alexa Effect of early intervention of high-frequency oscillatory ventilation on the outcome in pediatric acute respiratory distress syndrome.
Medicine

Medicine

Emergency Medicine: Open Access

Author(s): Fedora M, Klimovic M, Seda M, Dominik P, Nekvasil R

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Abstract BACKGROUND: Acute respiratory failure in both pediatric and adult patient populations has been extensively studied with recent emphasis on ventilation strategies that can effect mortality outcome. This research in adults has focused on definitive trials of lung protective strategies that have been proposed following preliminary reports of their potential benefits. High frequency oscillatory ventilation has also been described as a lung protective strategy. For many institutions HFOV is today considered a routine therapy as a "rescue" method in acute pediatric respiratory failure. Because HFOV is considered to be a "rescue" therapy, intervention with HFOV is usually in the later stages of acute respiratory failure and consideration of the time to intervention has not been previously examined. OBJECTIVE: To evaluate the effect of time to intervention with high-frequency oscillatory ventilation (HFOV) on the survival of children with severe acute hypoxemic respiratory failure who were managed with lung protective strategies on conventional mechanical ventilation (CMV). METHODS: Twenty-six consecutive patients older 1 month of age with severe hypoxemic respiratory failure and ARDS who at some point in their management were treated with HFOV were evaluated. The mean age was 3.7 years and included three patients treated in the Pediatric Intensive Care Unit (17, 19 and 24 years). Mean weight was 13.8 kg and there were 17 males and 9 females. Nine patients met Extracorporeal Membrane Oxygenation (ECMO) criteria, although only two patients were cannulated. Upon admission to the PICU, patients were initially managed with lung protective strategies using Pressure Controlled Ventilation (PCV) or Pressure Regulated Volume Control (PRVC) modes with limited peak inspiratory pressure, high positive end-expiratory pressure, and permissive hypercapnia. If a Pa-CO2 reached > 75 torr (10.0 kPa) and/or pH < 7.20, tracheal gas insufflation (TGI) was instituted. If FiO2 remained above 0.6 and mean airway pressure (Paw) exceeded 15 cmH2O in order to maintain arterial saturation above 89\% or if hypercapnia and/or acidosis on CMV with TGI persisted, the patients were switched to HFOV. An "Optimal Volume Strategy" with HFOV was utilized to recruit alveoli and optimize lung volume. Patients were returned to CMV when their mean airway pressure were between 15 and 20 cmH2O, FiO2 < 0.6, had no evidence of air-leak and/or improved chest X-rays, and did not desaturated during airway suctioning. Patients were offered ECMO if the hypoxemia persisted on HFOV and there were no contraindications to its use. The patients were stratified for analysis by the time to intervention with HFOV. Early intervention was defined as within the first 24 hours of mechanical ventilation (17 patients) and late intervention defined patients beyond 24 hours (9 patients). Demographic data (gender, age, weight, admission PRISM score), time of each mode of ventilation, oxygenation indices and outcomes were recorded for both groups of patients. MAIN RESULTS: The severity of respiratory failure at the time of HFOV intervention was comparable in both early and late groups (PaCO2/FiO2 83 vs. 79 torr, oxygenation index 27 vs. 33, AaDO2 421 torr (56 kPa) vs. 413 torr (55 kPa)). There were no differences in mean age, weight, admission PRISM score length of HFOV, length of CMV after HFOV (CMV post-HFOV) and the total duration of mechanical ventilation between the groups. We found a statistically significant difference in mortality with 58.8\% of the early intervention patients surviving while only 12.5\% of the late intervention patients survived. The overall survival rate was 42\% (11/26 patients). CONCLUSION: Early use of HFOV within the first 24 hours of acute hypoxic respiratory failure in pediatric patients is associated with better survival. Use of this therapy should be considered early in the course of treatment of any pediatric patient meeting this definition. (Tab. 2, Fig. 1, Ref. 28.)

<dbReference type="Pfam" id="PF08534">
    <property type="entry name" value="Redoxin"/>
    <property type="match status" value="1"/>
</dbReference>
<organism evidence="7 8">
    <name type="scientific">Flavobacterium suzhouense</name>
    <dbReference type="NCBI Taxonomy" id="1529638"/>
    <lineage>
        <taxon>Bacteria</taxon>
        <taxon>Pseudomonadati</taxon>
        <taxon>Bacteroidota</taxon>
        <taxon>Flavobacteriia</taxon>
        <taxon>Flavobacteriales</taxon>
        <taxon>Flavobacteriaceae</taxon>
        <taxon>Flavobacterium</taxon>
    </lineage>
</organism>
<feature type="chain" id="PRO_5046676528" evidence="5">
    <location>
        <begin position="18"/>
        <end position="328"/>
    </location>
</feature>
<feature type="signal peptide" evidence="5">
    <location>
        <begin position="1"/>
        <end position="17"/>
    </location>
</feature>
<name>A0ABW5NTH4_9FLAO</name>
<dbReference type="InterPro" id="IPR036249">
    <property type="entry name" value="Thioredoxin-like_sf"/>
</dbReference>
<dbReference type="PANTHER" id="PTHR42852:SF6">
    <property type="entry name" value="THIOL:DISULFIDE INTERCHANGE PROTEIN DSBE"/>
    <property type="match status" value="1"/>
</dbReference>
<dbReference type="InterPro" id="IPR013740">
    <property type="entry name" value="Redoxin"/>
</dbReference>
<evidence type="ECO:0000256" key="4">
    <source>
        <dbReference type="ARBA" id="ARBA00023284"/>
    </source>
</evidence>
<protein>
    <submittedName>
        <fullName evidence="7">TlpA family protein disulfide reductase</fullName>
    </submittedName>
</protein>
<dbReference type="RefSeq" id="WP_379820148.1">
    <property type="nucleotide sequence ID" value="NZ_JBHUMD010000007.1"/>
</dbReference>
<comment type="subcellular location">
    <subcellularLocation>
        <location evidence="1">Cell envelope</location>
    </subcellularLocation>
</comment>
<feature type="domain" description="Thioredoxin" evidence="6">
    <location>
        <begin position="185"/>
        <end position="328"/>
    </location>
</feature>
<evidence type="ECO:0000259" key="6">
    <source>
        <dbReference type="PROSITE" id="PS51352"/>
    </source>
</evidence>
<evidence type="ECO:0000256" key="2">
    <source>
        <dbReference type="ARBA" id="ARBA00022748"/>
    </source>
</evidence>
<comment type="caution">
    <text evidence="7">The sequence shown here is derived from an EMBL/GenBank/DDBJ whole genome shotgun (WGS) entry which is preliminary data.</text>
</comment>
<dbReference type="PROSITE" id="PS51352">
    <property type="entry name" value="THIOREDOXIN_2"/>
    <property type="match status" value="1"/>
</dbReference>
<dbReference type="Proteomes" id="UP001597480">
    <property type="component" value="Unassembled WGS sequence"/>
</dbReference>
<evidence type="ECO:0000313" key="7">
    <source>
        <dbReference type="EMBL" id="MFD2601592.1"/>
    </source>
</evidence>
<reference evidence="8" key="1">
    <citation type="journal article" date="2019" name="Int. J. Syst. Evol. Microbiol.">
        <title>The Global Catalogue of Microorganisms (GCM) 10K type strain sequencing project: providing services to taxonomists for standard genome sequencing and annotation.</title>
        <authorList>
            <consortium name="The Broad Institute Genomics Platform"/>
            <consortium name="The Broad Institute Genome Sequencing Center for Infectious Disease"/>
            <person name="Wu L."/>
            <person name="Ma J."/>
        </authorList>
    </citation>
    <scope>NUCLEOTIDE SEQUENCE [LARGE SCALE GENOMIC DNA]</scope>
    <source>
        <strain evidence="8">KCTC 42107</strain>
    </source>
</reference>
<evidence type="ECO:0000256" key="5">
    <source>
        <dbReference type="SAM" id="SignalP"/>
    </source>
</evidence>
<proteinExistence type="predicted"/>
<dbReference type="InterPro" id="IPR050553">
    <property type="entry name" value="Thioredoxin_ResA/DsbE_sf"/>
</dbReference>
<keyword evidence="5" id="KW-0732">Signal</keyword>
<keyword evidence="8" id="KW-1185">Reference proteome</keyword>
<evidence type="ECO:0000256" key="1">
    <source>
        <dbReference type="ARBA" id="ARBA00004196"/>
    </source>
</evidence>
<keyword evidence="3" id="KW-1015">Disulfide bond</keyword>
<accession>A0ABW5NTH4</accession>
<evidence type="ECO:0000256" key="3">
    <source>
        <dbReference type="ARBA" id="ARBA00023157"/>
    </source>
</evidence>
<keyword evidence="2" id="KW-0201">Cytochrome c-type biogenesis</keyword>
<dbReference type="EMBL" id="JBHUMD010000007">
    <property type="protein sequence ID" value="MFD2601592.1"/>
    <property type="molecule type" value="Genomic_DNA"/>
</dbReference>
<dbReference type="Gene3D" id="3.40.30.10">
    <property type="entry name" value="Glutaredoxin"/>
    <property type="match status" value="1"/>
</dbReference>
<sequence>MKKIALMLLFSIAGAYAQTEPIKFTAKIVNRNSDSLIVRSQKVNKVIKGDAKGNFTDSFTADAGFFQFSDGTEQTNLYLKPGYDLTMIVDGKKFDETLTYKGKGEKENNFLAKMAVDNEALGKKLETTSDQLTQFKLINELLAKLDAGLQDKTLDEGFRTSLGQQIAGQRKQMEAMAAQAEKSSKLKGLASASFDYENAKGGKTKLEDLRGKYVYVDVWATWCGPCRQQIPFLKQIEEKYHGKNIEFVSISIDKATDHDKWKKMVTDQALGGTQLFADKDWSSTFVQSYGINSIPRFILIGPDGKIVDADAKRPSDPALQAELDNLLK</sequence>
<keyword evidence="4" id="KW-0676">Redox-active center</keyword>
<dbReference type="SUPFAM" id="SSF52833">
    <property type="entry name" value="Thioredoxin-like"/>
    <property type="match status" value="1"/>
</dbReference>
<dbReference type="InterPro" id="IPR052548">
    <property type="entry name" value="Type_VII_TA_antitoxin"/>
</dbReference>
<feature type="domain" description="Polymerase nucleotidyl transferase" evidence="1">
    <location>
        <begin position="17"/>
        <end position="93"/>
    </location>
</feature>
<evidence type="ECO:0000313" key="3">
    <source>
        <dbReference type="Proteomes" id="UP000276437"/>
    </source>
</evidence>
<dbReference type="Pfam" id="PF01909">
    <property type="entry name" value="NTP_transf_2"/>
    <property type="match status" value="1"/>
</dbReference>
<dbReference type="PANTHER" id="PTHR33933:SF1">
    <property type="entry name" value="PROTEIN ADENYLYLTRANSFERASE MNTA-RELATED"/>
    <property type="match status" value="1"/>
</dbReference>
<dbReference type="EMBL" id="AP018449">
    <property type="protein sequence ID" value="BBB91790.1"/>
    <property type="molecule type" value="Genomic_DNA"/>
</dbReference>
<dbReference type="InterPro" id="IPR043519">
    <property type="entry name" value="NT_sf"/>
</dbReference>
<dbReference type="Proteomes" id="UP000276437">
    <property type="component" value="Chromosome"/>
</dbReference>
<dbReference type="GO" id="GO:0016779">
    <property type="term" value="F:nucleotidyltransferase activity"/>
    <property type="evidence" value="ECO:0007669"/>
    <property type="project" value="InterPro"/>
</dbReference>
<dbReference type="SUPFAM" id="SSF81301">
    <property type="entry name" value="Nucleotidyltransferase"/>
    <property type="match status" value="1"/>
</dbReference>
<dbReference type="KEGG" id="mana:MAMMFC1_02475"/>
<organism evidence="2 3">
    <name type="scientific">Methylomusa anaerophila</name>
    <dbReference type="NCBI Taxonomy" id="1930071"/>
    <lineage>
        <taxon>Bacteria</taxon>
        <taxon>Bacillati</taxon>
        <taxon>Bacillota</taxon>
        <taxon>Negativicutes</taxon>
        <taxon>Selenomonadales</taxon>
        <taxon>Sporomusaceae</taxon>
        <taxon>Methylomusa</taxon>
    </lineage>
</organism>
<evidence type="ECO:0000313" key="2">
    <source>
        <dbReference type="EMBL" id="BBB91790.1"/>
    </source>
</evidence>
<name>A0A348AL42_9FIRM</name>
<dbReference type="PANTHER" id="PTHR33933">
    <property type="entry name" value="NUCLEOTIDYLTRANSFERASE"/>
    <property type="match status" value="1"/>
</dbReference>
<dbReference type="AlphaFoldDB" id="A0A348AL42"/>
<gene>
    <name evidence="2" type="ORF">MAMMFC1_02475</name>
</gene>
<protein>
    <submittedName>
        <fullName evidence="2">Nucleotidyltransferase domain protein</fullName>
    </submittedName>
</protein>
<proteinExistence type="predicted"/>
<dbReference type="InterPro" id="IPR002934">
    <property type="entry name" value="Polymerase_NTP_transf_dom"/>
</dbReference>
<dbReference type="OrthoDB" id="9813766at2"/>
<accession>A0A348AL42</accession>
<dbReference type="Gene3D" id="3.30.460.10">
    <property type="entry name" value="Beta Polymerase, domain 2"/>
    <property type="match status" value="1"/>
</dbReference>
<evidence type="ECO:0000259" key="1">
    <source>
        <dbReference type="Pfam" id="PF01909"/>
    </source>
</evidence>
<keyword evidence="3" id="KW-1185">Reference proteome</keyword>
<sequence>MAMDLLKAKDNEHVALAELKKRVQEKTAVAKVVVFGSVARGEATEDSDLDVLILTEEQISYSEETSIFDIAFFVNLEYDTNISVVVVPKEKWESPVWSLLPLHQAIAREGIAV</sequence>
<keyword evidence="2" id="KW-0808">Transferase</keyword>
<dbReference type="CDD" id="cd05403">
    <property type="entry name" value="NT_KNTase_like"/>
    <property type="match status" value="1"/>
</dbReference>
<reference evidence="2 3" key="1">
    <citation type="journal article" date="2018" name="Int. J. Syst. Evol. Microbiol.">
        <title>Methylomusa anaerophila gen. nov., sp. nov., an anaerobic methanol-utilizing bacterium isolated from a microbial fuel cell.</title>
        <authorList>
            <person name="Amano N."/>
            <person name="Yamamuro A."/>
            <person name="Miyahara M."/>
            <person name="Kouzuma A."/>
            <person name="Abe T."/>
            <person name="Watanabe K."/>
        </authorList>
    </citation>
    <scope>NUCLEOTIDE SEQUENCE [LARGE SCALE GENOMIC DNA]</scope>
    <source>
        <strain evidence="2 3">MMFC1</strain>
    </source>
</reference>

This article was published in Bratisl Lek Listy and referenced in Emergency Medicine: Open Access

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